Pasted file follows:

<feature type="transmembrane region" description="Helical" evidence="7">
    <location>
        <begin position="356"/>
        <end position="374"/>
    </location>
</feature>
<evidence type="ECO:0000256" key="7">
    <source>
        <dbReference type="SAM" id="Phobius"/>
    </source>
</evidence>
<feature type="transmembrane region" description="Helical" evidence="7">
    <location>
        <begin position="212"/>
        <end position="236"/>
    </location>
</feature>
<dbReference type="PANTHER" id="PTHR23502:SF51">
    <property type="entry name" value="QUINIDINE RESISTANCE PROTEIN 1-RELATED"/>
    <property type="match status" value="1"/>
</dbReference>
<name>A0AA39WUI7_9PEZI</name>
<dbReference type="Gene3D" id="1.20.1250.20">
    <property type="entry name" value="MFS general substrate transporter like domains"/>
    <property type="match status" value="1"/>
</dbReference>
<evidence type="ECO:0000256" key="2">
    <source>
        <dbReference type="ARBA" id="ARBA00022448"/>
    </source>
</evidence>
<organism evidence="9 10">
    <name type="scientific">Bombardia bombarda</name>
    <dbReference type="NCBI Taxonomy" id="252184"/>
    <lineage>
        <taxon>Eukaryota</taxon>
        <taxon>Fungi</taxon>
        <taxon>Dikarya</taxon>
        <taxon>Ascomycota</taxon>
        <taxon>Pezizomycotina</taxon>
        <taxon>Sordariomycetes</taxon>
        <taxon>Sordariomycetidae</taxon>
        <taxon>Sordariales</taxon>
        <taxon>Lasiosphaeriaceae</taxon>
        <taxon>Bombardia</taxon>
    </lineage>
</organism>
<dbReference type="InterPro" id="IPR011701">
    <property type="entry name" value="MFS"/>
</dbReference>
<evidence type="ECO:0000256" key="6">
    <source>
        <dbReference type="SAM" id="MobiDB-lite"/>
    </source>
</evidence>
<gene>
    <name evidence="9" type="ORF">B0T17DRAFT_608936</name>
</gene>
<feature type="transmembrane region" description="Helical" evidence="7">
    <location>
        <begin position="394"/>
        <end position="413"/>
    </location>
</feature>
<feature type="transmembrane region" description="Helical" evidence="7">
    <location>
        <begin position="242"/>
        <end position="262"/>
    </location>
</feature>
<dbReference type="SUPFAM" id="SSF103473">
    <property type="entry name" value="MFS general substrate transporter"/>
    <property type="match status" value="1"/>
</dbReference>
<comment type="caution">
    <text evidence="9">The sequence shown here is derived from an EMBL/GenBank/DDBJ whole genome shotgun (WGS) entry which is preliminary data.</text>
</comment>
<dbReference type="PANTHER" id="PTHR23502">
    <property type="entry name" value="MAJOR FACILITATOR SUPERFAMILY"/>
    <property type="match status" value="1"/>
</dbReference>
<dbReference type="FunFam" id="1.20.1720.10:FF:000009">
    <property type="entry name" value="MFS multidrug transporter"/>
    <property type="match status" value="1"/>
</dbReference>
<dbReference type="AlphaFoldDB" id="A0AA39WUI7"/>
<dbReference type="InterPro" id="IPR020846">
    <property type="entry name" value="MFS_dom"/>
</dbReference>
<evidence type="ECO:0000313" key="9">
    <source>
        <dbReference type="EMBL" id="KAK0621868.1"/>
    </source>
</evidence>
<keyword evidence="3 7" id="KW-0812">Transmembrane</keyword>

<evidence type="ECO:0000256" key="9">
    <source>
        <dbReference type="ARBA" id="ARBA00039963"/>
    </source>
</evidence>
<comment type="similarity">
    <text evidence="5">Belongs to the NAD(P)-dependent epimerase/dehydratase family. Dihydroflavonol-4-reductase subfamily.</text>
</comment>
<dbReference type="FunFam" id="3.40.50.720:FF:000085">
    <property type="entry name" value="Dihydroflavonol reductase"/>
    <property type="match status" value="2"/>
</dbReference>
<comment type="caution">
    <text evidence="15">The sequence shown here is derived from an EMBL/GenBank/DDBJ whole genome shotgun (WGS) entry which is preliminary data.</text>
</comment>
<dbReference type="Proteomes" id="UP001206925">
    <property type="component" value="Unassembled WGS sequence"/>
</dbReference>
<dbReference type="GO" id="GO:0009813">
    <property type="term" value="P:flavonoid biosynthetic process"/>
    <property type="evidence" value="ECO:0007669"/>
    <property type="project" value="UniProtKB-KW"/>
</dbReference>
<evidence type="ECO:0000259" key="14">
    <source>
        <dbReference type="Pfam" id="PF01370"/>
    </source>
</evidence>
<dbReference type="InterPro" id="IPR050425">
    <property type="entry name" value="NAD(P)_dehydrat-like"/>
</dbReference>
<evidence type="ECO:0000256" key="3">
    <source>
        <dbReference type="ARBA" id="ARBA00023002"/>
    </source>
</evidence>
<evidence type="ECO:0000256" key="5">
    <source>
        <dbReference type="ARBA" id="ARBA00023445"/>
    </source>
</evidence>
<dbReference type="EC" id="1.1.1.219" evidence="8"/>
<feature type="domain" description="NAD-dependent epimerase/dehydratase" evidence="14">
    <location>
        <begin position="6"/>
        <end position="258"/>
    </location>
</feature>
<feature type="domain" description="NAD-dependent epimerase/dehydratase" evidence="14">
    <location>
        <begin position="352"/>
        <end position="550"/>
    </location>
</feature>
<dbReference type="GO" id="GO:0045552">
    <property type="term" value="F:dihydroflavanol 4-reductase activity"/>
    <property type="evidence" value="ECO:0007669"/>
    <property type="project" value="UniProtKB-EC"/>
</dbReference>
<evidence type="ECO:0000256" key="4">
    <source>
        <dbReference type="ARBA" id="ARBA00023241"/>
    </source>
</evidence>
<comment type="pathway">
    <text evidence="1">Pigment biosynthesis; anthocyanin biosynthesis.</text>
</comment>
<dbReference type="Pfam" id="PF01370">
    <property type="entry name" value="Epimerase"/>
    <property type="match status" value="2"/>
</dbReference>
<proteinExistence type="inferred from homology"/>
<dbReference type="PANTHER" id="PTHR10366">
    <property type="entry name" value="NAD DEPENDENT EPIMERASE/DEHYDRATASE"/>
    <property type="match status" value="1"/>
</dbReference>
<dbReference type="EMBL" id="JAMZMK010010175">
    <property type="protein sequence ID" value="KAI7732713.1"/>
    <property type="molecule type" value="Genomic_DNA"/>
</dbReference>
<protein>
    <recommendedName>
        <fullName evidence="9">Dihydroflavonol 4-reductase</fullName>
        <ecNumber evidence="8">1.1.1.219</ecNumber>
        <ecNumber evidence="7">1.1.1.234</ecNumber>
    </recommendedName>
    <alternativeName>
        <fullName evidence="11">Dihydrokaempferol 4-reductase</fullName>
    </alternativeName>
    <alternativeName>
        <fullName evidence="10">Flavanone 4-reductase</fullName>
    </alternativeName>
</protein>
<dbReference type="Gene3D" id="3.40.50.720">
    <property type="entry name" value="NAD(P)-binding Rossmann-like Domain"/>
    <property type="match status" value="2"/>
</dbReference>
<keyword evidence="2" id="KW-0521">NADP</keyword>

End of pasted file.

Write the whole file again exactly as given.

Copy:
<feature type="transmembrane region" description="Helical" evidence="7">
    <location>
        <begin position="356"/>
        <end position="374"/>
    </location>
</feature>
<evidence type="ECO:0000256" key="7">
    <source>
        <dbReference type="SAM" id="Phobius"/>
    </source>
</evidence>
<feature type="transmembrane region" description="Helical" evidence="7">
    <location>
        <begin position="212"/>
        <end position="236"/>
    </location>
</feature>
<dbReference type="PANTHER" id="PTHR23502:SF51">
    <property type="entry name" value="QUINIDINE RESISTANCE PROTEIN 1-RELATED"/>
    <property type="match status" value="1"/>
</dbReference>
<name>A0AA39WUI7_9PEZI</name>
<dbReference type="Gene3D" id="1.20.1250.20">
    <property type="entry name" value="MFS general substrate transporter like domains"/>
    <property type="match status" value="1"/>
</dbReference>
<evidence type="ECO:0000256" key="2">
    <source>
        <dbReference type="ARBA" id="ARBA00022448"/>
    </source>
</evidence>
<organism evidence="9 10">
    <name type="scientific">Bombardia bombarda</name>
    <dbReference type="NCBI Taxonomy" id="252184"/>
    <lineage>
        <taxon>Eukaryota</taxon>
        <taxon>Fungi</taxon>
        <taxon>Dikarya</taxon>
        <taxon>Ascomycota</taxon>
        <taxon>Pezizomycotina</taxon>
        <taxon>Sordariomycetes</taxon>
        <taxon>Sordariomycetidae</taxon>
        <taxon>Sordariales</taxon>
        <taxon>Lasiosphaeriaceae</taxon>
        <taxon>Bombardia</taxon>
    </lineage>
</organism>
<dbReference type="InterPro" id="IPR011701">
    <property type="entry name" value="MFS"/>
</dbReference>
<evidence type="ECO:0000256" key="6">
    <source>
        <dbReference type="SAM" id="MobiDB-lite"/>
    </source>
</evidence>
<gene>
    <name evidence="9" type="ORF">B0T17DRAFT_608936</name>
</gene>
<feature type="transmembrane region" description="Helical" evidence="7">
    <location>
        <begin position="394"/>
        <end position="413"/>
    </location>
</feature>
<feature type="transmembrane region" description="Helical" evidence="7">
    <location>
        <begin position="242"/>
        <end position="262"/>
    </location>
</feature>
<dbReference type="SUPFAM" id="SSF103473">
    <property type="entry name" value="MFS general substrate transporter"/>
    <property type="match status" value="1"/>
</dbReference>
<comment type="caution">
    <text evidence="9">The sequence shown here is derived from an EMBL/GenBank/DDBJ whole genome shotgun (WGS) entry which is preliminary data.</text>
</comment>
<dbReference type="PANTHER" id="PTHR23502">
    <property type="entry name" value="MAJOR FACILITATOR SUPERFAMILY"/>
    <property type="match status" value="1"/>
</dbReference>
<dbReference type="FunFam" id="1.20.1720.10:FF:000009">
    <property type="entry name" value="MFS multidrug transporter"/>
    <property type="match status" value="1"/>
</dbReference>
<dbReference type="AlphaFoldDB" id="A0AA39WUI7"/>
<dbReference type="InterPro" id="IPR020846">
    <property type="entry name" value="MFS_dom"/>
</dbReference>
<evidence type="ECO:0000313" key="9">
    <source>
        <dbReference type="EMBL" id="KAK0621868.1"/>
    </source>
</evidence>
<keyword evidence="3 7" id="KW-0812">Transmembrane</keyword>

<evidence type="ECO:0000256" key="9">
    <source>
        <dbReference type="ARBA" id="ARBA00039963"/>
    </source>
</evidence>
<comment type="similarity">
    <text evidence="5">Belongs to the NAD(P)-dependent epimerase/dehydratase family. Dihydroflavonol-4-reductase subfamily.</text>
</comment>
<dbReference type="FunFam" id="3.40.50.720:FF:000085">
    <property type="entry name" value="Dihydroflavonol reductase"/>
    <property type="match status" value="2"/>
</dbReference>
<comment type="caution">
    <text evidence="15">The sequence shown here is derived from an EMBL/GenBank/DDBJ whole genome shotgun (WGS) entry which is preliminary data.</text>
</comment>
<dbReference type="Proteomes" id="UP001206925">
    <property type="component" value="Unassembled WGS sequence"/>
</dbReference>
<dbReference type="GO" id="GO:0009813">
    <property type="term" value="P:flavonoid biosynthetic process"/>
    <property type="evidence" value="ECO:0007669"/>
    <property type="project" value="UniProtKB-KW"/>
</dbReference>
<evidence type="ECO:0000259" key="14">
    <source>
        <dbReference type="Pfam" id="PF01370"/>
    </source>
</evidence>
<dbReference type="InterPro" id="IPR050425">
    <property type="entry name" value="NAD(P)_dehydrat-like"/>
</dbReference>
<evidence type="ECO:0000256" key="3">
    <source>
        <dbReference type="ARBA" id="ARBA00023002"/>
    </source>
</evidence>
<evidence type="ECO:0000256" key="5">
    <source>
        <dbReference type="ARBA" id="ARBA00023445"/>
    </source>
</evidence>
<dbReference type="EC" id="1.1.1.219" evidence="8"/>
<feature type="domain" description="NAD-dependent epimerase/dehydratase" evidence="14">
    <location>
        <begin position="6"/>
        <end position="258"/>
    </location>
</feature>
<feature type="domain" description="NAD-dependent epimerase/dehydratase" evidence="14">
    <location>
        <begin position="352"/>
        <end position="550"/>
    </location>
</feature>
<dbReference type="GO" id="GO:0045552">
    <property type="term" value="F:dihydroflavanol 4-reductase activity"/>
    <property type="evidence" value="ECO:0007669"/>
    <property type="project" value="UniProtKB-EC"/>
</dbReference>
<evidence type="ECO:0000256" key="4">
    <source>
        <dbReference type="ARBA" id="ARBA00023241"/>
    </source>
</evidence>
<comment type="pathway">
    <text evidence="1">Pigment biosynthesis; anthocyanin biosynthesis.</text>
</comment>
<dbReference type="Pfam" id="PF01370">
    <property type="entry name" value="Epimerase"/>
    <property type="match status" value="2"/>
</dbReference>
<proteinExistence type="inferred from homology"/>
<dbReference type="PANTHER" id="PTHR10366">
    <property type="entry name" value="NAD DEPENDENT EPIMERASE/DEHYDRATASE"/>
    <property type="match status" value="1"/>
</dbReference>
<dbReference type="EMBL" id="JAMZMK010010175">
    <property type="protein sequence ID" value="KAI7732713.1"/>
    <property type="molecule type" value="Genomic_DNA"/>
</dbReference>
<protein>
    <recommendedName>
        <fullName evidence="9">Dihydroflavonol 4-reductase</fullName>
        <ecNumber evidence="8">1.1.1.219</ecNumber>
        <ecNumber evidence="7">1.1.1.234</ecNumber>
    </recommendedName>
    <alternativeName>
        <fullName evidence="11">Dihydrokaempferol 4-reductase</fullName>
    </alternativeName>
    <alternativeName>
        <fullName evidence="10">Flavanone 4-reductase</fullName>
    </alternativeName>
</protein>
<dbReference type="Gene3D" id="3.40.50.720">
    <property type="entry name" value="NAD(P)-binding Rossmann-like Domain"/>
    <property type="match status" value="2"/>
</dbReference>
<keyword evidence="2" id="KW-0521">NADP</keyword>